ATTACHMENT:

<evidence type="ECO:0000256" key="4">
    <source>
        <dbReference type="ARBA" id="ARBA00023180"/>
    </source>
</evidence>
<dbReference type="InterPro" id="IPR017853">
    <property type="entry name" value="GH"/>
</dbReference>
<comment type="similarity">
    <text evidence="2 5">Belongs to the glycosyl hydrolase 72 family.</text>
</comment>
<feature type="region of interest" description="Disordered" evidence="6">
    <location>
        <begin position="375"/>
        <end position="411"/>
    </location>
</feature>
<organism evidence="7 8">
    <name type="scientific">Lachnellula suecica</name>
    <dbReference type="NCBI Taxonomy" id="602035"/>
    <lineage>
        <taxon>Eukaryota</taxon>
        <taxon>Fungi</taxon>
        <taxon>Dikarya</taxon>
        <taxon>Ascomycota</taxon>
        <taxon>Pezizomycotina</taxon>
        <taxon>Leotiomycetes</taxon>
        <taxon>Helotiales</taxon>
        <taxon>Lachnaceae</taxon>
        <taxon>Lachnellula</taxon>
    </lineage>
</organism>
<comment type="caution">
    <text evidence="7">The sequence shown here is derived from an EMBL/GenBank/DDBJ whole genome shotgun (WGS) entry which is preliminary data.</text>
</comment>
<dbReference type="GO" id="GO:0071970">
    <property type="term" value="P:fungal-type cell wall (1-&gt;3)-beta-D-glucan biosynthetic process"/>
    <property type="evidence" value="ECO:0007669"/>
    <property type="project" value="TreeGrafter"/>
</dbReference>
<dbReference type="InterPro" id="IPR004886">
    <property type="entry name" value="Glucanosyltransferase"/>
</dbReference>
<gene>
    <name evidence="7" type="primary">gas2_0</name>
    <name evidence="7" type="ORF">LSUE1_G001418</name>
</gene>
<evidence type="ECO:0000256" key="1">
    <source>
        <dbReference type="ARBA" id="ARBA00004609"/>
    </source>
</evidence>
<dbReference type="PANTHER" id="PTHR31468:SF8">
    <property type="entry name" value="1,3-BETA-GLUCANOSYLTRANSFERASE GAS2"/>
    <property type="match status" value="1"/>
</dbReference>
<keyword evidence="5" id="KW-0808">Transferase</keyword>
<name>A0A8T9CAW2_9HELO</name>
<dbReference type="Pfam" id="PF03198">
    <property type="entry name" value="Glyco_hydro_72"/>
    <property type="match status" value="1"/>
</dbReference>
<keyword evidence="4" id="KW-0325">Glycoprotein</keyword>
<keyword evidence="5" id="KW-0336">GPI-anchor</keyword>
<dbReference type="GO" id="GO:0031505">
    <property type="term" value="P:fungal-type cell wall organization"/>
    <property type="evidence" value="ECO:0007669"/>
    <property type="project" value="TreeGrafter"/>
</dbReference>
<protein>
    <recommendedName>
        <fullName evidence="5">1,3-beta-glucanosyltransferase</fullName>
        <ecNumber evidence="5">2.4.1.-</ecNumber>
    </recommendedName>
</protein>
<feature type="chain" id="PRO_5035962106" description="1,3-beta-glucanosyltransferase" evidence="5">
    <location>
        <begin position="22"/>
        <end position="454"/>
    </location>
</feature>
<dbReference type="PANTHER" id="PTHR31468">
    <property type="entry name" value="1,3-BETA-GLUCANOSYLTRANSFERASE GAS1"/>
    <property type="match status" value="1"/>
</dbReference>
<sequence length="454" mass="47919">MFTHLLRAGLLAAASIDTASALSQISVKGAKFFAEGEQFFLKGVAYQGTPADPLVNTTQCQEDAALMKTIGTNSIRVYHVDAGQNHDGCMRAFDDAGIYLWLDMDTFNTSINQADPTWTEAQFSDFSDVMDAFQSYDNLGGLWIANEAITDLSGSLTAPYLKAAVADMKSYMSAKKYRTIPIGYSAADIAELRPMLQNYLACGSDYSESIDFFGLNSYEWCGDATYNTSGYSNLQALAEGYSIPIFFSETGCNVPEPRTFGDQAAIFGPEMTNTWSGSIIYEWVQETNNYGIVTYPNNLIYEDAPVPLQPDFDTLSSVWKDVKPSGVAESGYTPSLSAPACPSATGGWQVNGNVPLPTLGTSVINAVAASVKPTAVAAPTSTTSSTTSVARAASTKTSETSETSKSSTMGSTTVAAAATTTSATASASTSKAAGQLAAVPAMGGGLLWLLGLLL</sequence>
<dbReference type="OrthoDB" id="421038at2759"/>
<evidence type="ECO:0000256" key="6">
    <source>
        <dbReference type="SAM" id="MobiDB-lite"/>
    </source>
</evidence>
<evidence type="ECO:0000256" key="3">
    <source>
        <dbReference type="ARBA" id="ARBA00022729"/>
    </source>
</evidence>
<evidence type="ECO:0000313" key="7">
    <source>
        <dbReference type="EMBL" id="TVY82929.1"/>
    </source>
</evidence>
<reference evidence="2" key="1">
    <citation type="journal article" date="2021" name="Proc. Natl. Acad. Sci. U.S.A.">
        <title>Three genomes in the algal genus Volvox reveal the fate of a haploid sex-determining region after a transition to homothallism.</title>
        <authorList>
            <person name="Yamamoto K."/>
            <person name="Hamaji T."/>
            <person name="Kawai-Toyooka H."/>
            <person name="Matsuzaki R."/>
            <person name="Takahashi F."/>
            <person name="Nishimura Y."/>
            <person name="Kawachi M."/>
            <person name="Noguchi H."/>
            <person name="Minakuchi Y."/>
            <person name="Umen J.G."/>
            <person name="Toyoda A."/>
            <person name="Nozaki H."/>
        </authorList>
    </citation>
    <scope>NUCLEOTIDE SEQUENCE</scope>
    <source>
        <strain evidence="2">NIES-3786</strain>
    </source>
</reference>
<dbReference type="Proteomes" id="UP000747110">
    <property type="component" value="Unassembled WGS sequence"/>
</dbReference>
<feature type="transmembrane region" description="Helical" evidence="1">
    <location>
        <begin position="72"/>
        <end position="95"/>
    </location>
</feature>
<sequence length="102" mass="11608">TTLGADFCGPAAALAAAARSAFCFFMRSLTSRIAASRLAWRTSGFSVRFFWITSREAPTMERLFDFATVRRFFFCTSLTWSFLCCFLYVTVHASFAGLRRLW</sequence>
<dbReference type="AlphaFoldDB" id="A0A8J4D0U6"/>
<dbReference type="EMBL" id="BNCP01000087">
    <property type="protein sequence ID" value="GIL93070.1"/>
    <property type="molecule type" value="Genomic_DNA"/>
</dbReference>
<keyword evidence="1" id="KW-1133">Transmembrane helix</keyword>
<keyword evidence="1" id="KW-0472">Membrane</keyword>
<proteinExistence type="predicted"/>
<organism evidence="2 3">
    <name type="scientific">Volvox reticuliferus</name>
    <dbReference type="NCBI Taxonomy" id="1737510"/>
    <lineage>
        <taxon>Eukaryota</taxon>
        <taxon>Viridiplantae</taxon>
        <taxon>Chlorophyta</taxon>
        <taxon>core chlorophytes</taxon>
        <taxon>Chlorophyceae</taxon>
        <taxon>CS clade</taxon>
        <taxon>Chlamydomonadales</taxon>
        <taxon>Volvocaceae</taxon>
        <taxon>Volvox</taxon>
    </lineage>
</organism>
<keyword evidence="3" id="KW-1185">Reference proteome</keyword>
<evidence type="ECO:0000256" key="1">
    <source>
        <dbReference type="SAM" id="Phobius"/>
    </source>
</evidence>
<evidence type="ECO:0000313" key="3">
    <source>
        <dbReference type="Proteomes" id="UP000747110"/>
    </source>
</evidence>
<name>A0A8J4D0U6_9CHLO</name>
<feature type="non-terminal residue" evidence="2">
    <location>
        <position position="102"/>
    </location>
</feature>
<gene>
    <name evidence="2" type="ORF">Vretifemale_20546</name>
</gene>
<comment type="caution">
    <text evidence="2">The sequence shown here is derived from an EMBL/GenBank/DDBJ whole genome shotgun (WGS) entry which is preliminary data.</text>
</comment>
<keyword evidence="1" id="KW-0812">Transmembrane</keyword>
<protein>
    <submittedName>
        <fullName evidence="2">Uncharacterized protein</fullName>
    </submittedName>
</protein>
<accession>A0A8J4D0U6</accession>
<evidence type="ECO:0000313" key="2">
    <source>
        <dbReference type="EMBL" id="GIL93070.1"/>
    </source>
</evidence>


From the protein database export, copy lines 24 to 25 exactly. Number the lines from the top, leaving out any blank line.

        <taxon>Dikarya</taxon>
        <taxon>Ascomycota</taxon>